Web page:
I kneel in front of him, he doesn’t seem to mind. “At one point in time, I knew my mother had a dig in Russia. Before you changed that choice for her?” I sit in front of him, staring into his eyes. His eyes glimmer and he nods. “So,” I start. “If I change something, like keeping my parents together, no one will remember my stepmother. I would have never meet her?” I instinctively reach for my necklace.

“Well, mostly. You will remember, for a time, but no one else will. Until one day you’ll wake up and not remember a thing. I can’t tell you how long it will take, it’s different for everyone.”

“And my mother, what were her choices?”

He shakes his head. “Can’t tell you. Genie, patient confidentiality.”

I let out a humph, and tap the side of my leg. “May I at least see the list.” He nods and hands it to me.

I slowly reach out for it, but when he places it in my hand it’s solid. I scan over the list, and he’s right about one thing…all of these are about choices that have affected me. Though, I don’t think I’m perfect. I just lived by the saying my stepmom always told me. No matter what you do, shit will happen. But you are the one who gets to decided if you’re a victim, or a scholar. I grip my necklace, the one she gave to me when she first told me that.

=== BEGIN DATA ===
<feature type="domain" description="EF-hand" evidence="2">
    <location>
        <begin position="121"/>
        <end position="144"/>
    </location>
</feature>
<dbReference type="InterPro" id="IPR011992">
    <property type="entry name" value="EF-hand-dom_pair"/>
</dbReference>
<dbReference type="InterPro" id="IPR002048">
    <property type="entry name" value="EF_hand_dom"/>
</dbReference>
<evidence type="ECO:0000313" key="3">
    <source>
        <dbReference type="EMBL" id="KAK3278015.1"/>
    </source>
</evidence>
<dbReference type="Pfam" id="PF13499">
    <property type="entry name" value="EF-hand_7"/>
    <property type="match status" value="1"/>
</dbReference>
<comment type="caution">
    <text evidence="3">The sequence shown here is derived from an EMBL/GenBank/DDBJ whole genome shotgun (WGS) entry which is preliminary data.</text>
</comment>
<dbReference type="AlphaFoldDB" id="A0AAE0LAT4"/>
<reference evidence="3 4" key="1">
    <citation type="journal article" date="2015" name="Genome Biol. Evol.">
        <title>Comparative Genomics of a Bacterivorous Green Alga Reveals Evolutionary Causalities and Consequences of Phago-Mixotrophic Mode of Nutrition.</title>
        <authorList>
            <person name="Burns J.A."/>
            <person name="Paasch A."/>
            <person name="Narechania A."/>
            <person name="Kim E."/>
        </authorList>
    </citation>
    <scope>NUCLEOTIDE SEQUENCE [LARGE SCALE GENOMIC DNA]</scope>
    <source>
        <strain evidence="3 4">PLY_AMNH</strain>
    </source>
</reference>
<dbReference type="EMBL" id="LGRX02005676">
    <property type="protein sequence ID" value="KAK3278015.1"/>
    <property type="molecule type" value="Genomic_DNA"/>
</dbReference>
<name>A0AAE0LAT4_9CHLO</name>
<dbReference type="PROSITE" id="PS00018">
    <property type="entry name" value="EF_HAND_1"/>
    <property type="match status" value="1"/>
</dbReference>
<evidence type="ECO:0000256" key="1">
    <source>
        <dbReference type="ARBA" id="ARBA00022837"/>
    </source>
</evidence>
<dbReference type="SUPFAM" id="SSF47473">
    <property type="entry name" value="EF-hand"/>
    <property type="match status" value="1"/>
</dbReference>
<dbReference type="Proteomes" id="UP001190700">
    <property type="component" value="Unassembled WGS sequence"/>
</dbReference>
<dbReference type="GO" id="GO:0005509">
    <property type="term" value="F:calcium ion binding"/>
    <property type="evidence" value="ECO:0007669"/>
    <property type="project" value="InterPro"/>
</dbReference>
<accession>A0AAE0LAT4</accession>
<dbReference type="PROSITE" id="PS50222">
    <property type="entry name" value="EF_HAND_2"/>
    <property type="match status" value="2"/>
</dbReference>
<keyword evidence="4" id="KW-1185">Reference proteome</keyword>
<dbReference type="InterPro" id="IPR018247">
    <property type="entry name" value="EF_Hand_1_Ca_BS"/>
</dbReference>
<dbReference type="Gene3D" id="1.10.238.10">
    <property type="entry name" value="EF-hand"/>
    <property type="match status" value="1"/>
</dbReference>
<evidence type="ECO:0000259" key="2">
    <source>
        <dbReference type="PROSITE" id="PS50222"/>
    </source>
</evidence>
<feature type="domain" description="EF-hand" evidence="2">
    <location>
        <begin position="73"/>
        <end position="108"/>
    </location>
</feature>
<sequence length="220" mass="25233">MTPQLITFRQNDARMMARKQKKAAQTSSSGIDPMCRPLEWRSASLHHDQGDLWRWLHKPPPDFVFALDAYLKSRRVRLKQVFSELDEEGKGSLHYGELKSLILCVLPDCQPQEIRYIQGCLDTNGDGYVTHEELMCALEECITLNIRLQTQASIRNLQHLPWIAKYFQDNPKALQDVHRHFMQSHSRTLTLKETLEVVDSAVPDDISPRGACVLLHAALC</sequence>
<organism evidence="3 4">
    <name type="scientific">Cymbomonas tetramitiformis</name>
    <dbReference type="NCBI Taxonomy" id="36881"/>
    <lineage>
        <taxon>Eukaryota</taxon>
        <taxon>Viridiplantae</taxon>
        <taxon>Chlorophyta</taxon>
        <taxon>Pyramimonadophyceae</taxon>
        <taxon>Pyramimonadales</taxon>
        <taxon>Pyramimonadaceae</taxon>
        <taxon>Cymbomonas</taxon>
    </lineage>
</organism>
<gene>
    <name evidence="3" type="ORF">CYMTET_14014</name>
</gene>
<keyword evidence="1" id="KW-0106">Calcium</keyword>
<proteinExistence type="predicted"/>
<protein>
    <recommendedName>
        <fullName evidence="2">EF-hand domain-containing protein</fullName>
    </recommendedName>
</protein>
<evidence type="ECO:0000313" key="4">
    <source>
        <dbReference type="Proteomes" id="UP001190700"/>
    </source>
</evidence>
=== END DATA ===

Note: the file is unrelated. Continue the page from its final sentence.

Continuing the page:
“You know what you want to choose.” He smiles at me, not asking, just stating.

I take a deep breathe. “Is that okay? I know it doesn’t exactly fit in with the guidelines.”

He nods. “We’ll call it a loophole.”I smile from ear to ear. I grip my necklace and look at the postcards. “I choose for you to teach me about magic.”


2018 Photograph: High Violet by Marissa Schrader

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Published by students of Queens University of Charlotte, 1900 Selwyn Avenue, Charlotte, N.C. 28274.